Lyme Regis lifeboat man retires from the sea
He has spent almost two decades saving lives on the open seas around Dorset.
But at 50, the oldest serving member of the Lyme Regis lifeboat crew, Rob Crabbe, is being forced to hang up his life vest and assist his crew mates from the land.
"No-one wants to give up something they love doing but I appreciate they are the rules," said Mr Crabbe.
"After this weekend practicing with the new boat my back is killing me anyway so I don't mind too much."
The Lyme Regis Lifeboat Station took delivery of a new £180,000 vessel at the weekend and it also held a surprise birthday party for Mr Crabbe to celebrate his 50th birthday.
It was a bittersweet event for the volunteer because the RNLI will not let crew go to sea once they reach that age.
For 18 years, volunteering for the RNLI has provided Mr Crabbe with a stark contrast to his day job as a financial service compliance manager.
'Sense of camaraderie'
He was born in the West Dorset coastal town and, after moving away for a while, he decided to join the charity when he returned to the area.
He said: "I came back and found a few friends on the crew and I wanted to get back into the community so I signed up.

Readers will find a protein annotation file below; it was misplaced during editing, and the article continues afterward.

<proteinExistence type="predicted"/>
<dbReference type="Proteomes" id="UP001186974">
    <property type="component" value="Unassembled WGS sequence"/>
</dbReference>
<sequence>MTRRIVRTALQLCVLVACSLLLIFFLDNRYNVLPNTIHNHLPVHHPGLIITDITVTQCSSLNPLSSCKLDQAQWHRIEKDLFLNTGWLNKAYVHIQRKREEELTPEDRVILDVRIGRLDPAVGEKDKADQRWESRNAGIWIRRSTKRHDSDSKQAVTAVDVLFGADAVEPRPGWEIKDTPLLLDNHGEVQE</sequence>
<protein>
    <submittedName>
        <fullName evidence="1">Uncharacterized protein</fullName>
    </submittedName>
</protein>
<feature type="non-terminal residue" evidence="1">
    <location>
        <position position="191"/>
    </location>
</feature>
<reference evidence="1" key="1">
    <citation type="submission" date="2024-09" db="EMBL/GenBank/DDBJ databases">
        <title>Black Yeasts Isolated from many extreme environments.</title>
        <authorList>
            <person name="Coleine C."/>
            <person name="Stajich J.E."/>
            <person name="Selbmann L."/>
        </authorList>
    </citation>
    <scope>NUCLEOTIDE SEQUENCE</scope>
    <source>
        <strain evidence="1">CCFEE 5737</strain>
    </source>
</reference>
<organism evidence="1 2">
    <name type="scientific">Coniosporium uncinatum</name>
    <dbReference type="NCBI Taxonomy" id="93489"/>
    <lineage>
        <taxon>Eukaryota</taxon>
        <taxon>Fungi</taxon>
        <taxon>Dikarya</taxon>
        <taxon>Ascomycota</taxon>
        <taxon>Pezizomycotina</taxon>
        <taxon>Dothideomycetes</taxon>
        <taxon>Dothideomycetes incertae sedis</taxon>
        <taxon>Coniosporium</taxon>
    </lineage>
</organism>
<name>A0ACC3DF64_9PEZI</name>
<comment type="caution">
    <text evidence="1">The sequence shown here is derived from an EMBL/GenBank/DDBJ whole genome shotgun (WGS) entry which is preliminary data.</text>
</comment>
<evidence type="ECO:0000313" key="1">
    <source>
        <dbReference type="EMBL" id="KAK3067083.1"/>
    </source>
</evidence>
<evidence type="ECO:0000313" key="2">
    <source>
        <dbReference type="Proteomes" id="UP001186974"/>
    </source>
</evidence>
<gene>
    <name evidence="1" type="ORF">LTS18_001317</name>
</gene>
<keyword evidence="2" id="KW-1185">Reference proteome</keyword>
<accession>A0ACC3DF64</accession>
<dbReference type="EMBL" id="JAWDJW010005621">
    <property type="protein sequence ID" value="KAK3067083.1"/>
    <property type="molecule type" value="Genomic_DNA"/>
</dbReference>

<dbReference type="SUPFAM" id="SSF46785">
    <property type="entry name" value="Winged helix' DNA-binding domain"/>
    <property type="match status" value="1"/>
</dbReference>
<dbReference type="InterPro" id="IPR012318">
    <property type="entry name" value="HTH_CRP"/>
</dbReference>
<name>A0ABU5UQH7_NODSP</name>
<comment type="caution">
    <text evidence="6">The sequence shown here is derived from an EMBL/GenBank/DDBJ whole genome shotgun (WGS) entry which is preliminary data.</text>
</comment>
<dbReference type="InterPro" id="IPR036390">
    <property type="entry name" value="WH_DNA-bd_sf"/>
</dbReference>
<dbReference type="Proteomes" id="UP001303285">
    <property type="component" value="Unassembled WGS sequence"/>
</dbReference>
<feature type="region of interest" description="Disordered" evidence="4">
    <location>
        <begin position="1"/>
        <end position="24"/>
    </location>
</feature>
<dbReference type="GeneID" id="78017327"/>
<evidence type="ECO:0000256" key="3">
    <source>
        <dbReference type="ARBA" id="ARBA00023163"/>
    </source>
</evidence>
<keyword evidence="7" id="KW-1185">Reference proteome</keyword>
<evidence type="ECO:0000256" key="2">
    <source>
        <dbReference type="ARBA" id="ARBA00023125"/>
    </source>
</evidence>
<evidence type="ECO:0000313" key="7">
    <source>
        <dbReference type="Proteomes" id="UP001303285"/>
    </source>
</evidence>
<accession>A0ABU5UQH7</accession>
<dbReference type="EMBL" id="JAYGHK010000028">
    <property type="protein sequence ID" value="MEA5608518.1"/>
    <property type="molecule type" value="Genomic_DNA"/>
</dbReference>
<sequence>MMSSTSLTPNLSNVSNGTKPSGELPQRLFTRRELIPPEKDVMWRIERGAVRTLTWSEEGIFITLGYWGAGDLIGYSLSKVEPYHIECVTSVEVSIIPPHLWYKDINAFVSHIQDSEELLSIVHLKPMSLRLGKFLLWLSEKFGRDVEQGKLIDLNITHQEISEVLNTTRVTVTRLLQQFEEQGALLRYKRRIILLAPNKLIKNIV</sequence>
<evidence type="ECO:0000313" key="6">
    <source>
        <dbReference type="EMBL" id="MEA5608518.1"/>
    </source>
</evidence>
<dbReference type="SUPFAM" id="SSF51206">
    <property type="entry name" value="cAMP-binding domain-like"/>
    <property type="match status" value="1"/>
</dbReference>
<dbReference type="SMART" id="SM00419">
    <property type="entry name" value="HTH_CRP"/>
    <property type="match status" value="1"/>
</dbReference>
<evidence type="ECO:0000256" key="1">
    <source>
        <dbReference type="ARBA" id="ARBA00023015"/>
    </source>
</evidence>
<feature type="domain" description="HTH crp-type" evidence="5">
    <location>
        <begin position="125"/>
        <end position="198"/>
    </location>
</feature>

"There is a real sense of camaraderie and you work with a range of different people.
"It's not for everyone, the guys have to be self-employed or have very understanding bosses because when that pager goes off you don't know if you are going to be away for an hour or two days."
None of the crew gets paid for what they do and, as well as the physicality of the job, they have to cope with some harrowing incidents at sea.
"It's very difficult," said Mr Crabbe. "You have a horrific one that you don't think twice about and then something simple comes back and haunts you.
"It's the tragic ones that you tend to remember unfortunately.
"In October I was involved in trying to rescue a young woman who died after her electric wheelchair fell into the sea at the harbour in Lyme Regis.
"Thirteen years ago I was involved in a two-day search for fishermen from Chard in Somerset, we went out every three hours for two days but couldn't find them.
"One of them was found six weeks later. It was totally calm when they went out. We'll never know what happened there, no-one will."
'Son joined up'
While he says there will always be people getting into trouble at sea, he is confident that the new Atlantic 85 class lifeboat will save lives.
"It's a larger boat with updated navigation equipment that will make it easier for us to help people.
"We can now carry four crew members safely and it can better handle rough water.
"It will set us up for the next 10 to 20 years and will inevitably save lives," he said.
He might not be in the boat when that happens but he will remain a vital part of the team as a registered tractor driver for the service who is qualified to launch the boat.
"Only four people can go in the boat anyway," he said. "But when that pager goes off 20 people turn up so it doesn't matter if you are the guy with the petrol can or the life vest on, you are still part of the team."
Looking back on his years of service he said it had been "brilliant".
"And my 19-year-old son has recently joined up," he added. "So I can live it through him."